9 March 2018

Tanzania: Firms Warned Over Pollution

Photo: Venance Nestory/The Citizen
The Deputy Minister in the Vice-President’s Office (Union and Environment), Kangi Lugola, left, with the environmental officer for Ubungo Municipality, Ezra Guya, centre, and the chairman of an environmental committee for Mwongozo Street, Josephina Mpogole, right, in Dar es Salaam yesterday.

Dar es Salaam — The Deputy Minister in Vice-President's Office (Union and Environment), Mr Kangi Lugola has given a one month ultimatum to the Export Processing Zones Authority (EPZA) to control water pollution in factories.

"There are plenty of complaints from people, but they all go unanswered. However, the government has now heard their voices and I am, therefore, giving the EPZA one month to end this problem," he said.

Accompanied by National Environment Management Council (NEMC) officials in a one-day tour of the EPZA area in Ubungo, Dar es Salaam, Mr Lugola witnessed environmental pollution in the area, which prompted him to issue the ultimatum.

"Local government leaders have enough powers to deal with issues related to environmental pollution in their respective areas. There is no reason at all for them to hesitate to take action against the violators," he urged.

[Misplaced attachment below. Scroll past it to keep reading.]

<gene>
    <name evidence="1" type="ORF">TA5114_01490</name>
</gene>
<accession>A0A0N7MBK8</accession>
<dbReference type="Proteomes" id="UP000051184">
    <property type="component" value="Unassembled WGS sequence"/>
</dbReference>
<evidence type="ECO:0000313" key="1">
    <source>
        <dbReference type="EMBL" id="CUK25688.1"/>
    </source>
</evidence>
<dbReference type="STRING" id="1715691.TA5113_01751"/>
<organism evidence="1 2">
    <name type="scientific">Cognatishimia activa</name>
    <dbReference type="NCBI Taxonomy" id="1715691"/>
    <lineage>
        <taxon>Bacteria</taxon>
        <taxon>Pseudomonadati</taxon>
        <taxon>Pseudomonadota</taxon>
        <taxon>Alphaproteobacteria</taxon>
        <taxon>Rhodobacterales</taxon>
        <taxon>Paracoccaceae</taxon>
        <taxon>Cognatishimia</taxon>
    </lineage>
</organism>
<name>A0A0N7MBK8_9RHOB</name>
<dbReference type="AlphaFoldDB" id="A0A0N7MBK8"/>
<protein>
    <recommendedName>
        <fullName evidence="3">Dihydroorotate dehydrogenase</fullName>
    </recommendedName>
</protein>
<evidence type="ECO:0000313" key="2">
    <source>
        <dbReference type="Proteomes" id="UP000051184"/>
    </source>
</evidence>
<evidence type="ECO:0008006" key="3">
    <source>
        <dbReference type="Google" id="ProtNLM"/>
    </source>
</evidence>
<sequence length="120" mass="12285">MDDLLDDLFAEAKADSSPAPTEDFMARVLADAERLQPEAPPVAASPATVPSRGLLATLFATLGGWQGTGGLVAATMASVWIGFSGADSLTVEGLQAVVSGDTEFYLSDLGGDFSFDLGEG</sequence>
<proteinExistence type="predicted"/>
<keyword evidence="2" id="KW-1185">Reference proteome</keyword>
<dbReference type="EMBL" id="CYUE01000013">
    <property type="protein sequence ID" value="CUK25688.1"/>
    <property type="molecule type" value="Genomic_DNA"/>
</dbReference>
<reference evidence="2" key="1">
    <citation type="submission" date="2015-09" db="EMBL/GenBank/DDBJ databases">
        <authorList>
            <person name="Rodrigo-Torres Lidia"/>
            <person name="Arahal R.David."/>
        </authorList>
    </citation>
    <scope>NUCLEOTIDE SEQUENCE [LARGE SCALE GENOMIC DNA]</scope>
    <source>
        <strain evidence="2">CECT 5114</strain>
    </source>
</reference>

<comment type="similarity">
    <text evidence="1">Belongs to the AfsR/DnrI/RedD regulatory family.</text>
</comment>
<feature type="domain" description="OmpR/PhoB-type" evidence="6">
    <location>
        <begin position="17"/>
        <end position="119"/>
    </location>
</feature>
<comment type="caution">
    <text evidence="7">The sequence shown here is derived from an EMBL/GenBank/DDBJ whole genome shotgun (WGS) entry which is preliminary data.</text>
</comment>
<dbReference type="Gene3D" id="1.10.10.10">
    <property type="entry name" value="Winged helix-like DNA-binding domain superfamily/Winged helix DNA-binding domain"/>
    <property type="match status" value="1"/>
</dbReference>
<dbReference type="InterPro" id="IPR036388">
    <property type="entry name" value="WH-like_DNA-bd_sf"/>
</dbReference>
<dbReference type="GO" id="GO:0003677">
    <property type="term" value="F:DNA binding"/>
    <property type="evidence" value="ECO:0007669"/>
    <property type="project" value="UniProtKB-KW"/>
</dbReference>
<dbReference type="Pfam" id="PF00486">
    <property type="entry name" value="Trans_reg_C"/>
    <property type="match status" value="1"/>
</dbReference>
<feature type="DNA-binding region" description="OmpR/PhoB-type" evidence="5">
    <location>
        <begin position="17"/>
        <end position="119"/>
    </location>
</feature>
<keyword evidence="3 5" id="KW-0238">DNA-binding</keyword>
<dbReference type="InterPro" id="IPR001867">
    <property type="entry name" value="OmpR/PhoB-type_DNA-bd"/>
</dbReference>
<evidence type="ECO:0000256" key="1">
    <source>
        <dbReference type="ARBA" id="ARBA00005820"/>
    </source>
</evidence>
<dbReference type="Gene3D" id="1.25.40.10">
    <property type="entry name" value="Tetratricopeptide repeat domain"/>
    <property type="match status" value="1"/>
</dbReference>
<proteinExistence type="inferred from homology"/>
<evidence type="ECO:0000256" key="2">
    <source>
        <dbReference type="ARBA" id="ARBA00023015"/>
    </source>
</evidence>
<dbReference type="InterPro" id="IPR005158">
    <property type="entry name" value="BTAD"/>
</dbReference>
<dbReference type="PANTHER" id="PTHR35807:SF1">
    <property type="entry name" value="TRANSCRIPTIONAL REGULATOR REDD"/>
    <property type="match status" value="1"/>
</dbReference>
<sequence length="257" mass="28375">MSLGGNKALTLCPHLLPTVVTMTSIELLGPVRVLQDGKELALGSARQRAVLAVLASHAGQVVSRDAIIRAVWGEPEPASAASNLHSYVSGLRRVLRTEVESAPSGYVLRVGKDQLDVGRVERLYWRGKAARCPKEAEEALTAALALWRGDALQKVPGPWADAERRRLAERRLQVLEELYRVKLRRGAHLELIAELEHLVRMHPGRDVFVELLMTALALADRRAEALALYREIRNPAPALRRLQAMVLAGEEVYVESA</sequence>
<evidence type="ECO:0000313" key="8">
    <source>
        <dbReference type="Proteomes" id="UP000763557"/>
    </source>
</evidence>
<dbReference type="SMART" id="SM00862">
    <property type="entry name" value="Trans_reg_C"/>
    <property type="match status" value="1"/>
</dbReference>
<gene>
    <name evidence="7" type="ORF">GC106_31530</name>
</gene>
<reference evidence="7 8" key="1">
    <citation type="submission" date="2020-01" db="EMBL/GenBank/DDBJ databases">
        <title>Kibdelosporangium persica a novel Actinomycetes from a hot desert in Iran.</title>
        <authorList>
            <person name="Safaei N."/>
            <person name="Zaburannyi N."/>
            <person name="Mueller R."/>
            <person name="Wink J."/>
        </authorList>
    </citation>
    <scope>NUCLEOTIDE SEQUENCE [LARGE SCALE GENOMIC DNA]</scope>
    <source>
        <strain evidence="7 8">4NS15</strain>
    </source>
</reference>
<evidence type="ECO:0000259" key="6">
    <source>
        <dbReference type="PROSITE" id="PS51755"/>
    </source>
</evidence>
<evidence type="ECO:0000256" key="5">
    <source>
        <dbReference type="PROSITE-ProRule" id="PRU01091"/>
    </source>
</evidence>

Mr Rigobert Massawe, the Executive Director of Took, one of the factories accused of polluting environment at the EPZA area, pointed out that his factory uses plenty of water because it is a textile, but said the EPZA bosses should be the one responding to the accusations.

"Our production requires plenty of water unlike other factories. At the EPZA area there is a challenge of sewerage infrastructure, we are not careless, but I think there is a challenge that needs to be addressed," he said.

Mr Massawe noted that he was ready to cooperate with the authorities in solving issues that have been troubling people and manufacturers in the area, but insisted that his factory was not deliberately polluting the environment.

The NEMC Coordinator in Eastern Zone, Mr Jaffar Chimgege said the EPZA area's challenge was unique due to presence of several factories, thus making it hard to determine who among the producers was responsible for pollution.

A resident of the area, Mr Alfred Mushi told the deputy minister that it seems that there was conspiracy as water from the factory was less polluted on the day of tour.

"Factories here release coloured water with unpleasant smell, but today we are surprised to see clear water.

"This suggests that there is conspiracy after being tipped about the minister's visit," he said.


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